Dr. Gavin Schmidt
Earth Institute Contact: Dr. Gavin Schmidt
This project will make use of a state-of-the-art atmospheric general circulation model to examine the impacts of climate and production rate changes on the deposition of Beryllium-10 isotopes (10Be) in ice cores. These results will in turn be used to constrain the different causes of variability in 10Be fluxes and thus improve estimates of possible solar magnetic field related production changes. Over decadal to centennial timescales, hypothesized variations in production rate, due to solar variability, are small, and the potential for climate impacts large. Therefore, before 10Be records can be unambiguously used to constrain solar variation, these impacts must be quantitatively addressed. This study will incorporate a stratosphere with a full aerosol tracer module and will focus on three separate questions: What is the impact of climate change on 10Be concentrations and flux? How are changes in 10Be production (solar and geomagnetic) recorded? How do solar changes in irradiance and production impact 10Be deposition? The model will be subjected to a large number of relevant climate forcings (both radiative and sea surface forcing). The proposed work should provide a deeper understanding of the information contained within the 10Be ice core records, and thus an improved estimate of solar variations through time. Better understanding of such forcings of past climate will help estimate the degree of variability in the Earth System and ultimately be an aid to environmental and economic policy makers.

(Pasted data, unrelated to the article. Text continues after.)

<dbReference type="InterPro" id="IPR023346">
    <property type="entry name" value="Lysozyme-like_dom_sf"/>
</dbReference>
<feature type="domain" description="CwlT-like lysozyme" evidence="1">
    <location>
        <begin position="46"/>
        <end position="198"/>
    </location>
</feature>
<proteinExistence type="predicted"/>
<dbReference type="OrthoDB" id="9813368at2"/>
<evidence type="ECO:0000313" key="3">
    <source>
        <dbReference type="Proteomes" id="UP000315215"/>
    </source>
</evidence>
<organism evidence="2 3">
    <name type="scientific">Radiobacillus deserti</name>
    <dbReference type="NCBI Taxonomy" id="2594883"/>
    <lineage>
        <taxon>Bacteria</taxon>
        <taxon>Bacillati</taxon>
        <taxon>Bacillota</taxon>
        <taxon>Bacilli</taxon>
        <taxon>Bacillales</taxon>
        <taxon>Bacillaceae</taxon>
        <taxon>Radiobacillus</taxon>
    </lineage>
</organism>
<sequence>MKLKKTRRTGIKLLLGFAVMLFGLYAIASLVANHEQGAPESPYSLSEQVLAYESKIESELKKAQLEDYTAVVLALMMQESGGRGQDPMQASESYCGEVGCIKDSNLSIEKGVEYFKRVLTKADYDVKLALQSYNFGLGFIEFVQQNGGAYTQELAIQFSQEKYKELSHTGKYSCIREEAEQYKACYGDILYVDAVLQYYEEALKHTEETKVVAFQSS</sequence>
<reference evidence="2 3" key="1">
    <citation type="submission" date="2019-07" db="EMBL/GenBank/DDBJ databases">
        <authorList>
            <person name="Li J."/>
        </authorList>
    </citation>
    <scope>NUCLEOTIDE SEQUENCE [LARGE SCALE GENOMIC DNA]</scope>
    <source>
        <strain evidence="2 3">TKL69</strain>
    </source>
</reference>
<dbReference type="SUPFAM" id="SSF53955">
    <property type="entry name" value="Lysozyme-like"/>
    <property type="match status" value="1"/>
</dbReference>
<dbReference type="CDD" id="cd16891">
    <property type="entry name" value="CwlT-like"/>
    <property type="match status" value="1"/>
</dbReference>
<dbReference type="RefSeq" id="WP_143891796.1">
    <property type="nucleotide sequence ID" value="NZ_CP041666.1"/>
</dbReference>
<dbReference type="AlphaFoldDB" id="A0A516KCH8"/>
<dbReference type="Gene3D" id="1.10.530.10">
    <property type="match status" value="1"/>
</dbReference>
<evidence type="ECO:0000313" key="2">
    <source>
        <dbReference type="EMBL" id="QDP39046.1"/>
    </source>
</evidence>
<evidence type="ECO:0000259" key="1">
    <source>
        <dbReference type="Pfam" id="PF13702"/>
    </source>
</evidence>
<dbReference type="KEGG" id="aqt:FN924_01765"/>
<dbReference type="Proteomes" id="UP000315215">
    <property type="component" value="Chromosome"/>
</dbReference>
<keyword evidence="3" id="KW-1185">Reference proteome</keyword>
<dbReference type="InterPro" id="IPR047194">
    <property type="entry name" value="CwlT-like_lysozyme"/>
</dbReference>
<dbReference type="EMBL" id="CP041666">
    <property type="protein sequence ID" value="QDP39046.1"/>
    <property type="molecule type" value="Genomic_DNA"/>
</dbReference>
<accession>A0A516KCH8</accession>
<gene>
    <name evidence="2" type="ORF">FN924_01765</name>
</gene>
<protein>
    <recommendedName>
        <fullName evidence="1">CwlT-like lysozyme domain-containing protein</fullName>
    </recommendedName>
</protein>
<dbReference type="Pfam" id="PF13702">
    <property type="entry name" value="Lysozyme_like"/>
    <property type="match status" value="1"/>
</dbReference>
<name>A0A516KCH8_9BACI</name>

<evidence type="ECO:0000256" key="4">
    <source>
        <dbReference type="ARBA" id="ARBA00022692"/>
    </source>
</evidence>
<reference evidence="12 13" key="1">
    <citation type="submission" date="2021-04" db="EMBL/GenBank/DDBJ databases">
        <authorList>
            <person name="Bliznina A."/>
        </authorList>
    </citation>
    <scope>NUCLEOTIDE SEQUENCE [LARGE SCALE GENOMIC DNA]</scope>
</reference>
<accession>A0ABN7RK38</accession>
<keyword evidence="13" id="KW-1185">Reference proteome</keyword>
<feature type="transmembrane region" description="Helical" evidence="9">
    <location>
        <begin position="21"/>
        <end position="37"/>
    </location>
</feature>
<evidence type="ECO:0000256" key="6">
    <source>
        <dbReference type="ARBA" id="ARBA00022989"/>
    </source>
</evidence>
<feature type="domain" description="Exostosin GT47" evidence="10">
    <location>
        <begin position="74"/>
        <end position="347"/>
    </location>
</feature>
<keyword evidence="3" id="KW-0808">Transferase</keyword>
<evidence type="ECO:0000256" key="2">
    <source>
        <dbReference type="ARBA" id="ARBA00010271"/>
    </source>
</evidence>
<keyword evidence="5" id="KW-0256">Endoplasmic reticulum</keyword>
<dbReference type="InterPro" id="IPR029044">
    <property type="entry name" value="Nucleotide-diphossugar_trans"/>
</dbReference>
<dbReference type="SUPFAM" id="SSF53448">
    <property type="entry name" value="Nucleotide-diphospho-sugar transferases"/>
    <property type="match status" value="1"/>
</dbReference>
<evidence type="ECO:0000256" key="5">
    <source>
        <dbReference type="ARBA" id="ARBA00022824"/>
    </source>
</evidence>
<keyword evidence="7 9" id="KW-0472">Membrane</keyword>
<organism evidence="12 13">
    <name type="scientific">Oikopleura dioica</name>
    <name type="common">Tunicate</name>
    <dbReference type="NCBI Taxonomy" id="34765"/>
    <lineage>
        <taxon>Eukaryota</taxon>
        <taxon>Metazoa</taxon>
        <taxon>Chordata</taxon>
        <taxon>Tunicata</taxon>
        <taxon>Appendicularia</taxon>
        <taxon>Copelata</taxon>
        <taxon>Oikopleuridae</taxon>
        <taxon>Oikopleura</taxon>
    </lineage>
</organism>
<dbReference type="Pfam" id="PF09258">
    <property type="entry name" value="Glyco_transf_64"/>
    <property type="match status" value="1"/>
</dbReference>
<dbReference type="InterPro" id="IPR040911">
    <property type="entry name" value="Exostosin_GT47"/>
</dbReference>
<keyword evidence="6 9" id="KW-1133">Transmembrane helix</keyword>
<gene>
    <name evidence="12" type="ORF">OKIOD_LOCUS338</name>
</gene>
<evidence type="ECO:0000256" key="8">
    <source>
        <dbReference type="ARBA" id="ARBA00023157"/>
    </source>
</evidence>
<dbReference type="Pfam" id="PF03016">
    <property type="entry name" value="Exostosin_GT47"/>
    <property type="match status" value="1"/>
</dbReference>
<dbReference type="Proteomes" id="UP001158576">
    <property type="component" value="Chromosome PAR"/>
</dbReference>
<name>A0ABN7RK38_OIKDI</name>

Cross Cutting Themes:
Climate and Society